Borders children dived into the month of May by swimming with one of the most successful athletes at this year’s British Championships.
After the successful event in Hawick, which saw elite Scottish swimmer Duncan Scott spend the day with over 60 children on the Learn to Swim programme at Teviotdale Leisure Centre, charity Live Borders is calling for more pre-schoolers to sign up to lessons.
Amanda Blacklock, aquatics officer at Live Borders, said: “It was an afternoon to remember – there’s no doubt about that. The children were full of enthusiasm for the sport as they bounced out the leisure centre with photos and signatures from one of Scotland’s most celebrated sportsmen in hand.
“We now have space for more pre-schoolers to join the lessons, so we encourage anyone who’s interested to come forward, learn more about the classes and book their kids in before the spaces fill up.
“It’s a brilliant link with our commitment to people across the Borders being healthier, happier and stronger.”
There are already over 3000 Borders children participating in the Learn to Swim programme – and over 650 of them are under five years old.
They also got the chance to ask Duncan (21), who takes on the role of Learn to Swim Ambassador, for his advice on training and technique in an open Q&A session.
TheLearn to Swim programme teaches children of all abilities, starting from as young as early infancy. It is delivered by charity Live Borders, in partnership with Scottish Swimming and Scottish Water.
Duncan, who has won multiple awards over the past few years, including six medals at the Gold Coast Commonwealth Games in Australia and Scottish Sportsperson of the Year 2018, said: “I had such a great day in Hawick. After competing in national events, it’s so nice to be able to come back to the grassroots and motivate those at the beginning of their swimming journey.”
Scottish Swimming and Scottish Water’s target is for the Learn to Swim programme to reach 100,000 children across Scotland by 2020. There are already more than 75,000 youngsters – including 5600 pre-school children – on the programme.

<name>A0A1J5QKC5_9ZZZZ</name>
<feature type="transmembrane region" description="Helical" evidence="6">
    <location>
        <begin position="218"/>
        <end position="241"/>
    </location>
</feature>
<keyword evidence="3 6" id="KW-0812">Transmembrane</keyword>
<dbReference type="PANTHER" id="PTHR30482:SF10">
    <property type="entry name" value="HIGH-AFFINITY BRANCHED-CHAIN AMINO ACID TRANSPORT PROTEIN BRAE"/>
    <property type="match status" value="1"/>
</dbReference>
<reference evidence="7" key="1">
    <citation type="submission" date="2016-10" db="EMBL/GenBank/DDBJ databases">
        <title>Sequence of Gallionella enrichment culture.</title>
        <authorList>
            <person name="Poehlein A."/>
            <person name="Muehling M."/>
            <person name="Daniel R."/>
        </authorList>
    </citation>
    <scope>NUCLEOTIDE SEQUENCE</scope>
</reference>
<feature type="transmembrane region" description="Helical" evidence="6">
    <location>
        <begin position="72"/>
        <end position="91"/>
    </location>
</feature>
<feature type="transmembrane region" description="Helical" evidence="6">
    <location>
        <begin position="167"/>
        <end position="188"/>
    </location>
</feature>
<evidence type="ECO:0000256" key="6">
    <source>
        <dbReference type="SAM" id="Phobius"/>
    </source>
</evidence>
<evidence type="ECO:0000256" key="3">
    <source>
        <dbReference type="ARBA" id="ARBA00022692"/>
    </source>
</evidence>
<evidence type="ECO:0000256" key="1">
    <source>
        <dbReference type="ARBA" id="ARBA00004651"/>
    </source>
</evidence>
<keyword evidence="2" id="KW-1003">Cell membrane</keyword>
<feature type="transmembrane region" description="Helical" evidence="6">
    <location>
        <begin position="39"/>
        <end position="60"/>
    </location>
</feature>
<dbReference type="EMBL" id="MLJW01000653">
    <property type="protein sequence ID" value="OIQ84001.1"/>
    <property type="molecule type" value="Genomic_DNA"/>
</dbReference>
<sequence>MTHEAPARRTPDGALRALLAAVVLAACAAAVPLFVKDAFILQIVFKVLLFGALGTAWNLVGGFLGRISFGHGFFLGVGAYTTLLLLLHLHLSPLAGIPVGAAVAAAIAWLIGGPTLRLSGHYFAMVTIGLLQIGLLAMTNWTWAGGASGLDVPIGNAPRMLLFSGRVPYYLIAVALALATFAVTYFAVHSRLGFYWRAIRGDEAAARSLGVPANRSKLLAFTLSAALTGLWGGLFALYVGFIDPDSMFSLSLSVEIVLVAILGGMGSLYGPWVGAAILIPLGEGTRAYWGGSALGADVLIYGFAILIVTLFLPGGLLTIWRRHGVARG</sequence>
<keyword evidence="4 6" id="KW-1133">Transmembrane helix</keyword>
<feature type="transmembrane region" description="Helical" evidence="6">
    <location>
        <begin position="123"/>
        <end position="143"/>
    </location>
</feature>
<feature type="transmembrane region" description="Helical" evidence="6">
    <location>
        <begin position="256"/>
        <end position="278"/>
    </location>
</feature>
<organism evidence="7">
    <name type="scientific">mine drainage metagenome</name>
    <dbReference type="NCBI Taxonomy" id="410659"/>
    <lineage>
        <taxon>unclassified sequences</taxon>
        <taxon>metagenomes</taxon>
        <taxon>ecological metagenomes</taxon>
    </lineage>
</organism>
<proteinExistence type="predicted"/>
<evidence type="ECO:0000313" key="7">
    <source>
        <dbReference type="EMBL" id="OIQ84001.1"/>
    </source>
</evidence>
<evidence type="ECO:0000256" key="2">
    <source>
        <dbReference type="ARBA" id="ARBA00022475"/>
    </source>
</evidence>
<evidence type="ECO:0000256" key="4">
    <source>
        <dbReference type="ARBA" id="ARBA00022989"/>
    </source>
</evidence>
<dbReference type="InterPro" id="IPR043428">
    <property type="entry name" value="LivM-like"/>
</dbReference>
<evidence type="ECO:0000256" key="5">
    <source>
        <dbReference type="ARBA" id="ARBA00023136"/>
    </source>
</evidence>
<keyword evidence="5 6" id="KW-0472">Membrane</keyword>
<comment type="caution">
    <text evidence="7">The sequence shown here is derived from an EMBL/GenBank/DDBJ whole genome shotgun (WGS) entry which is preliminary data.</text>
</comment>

Ally Whike, performance director of Scottish Swimming, said: “Swimming is a fantastic sport – but it’s a key life skill, too. With an estimated 40 per cent of children unable to swim by the time they leave primary school, it’s crucial to roll out this national framework for Scotland.”
Brian Lironi, director of corporate affairs for Scottish Water, said: “In Scotland, we’re fortunate to have access to so much water – but, to be able to enjoy it safely, it is essential to learn to swim as early as possible.
“We’re proud to support the Learn to Swim programme, as it helps to build a confident and safe next generation of swimmers.
“It’s all about using the great water we have in Scotland to promote good health. That’s why we’re also encouraging young swimmers, like everyone, to stay hydrated – and top up from the tap to help fuel their day.”
The impact of the Scottish Swimming ‘s National Learn to Swim Framework, supported by Scottish Water, is huge – a recent study found a staggering approval from parents and managers tasked with delivering its objectives all over Scotland.
The Learn to Swim Framework helps to create quality Learn to Swim environments for children from birth upwards, where they can become competent, confident and safe swimmers, with opportunities to progress through the aquatic pathway and to swim for fun.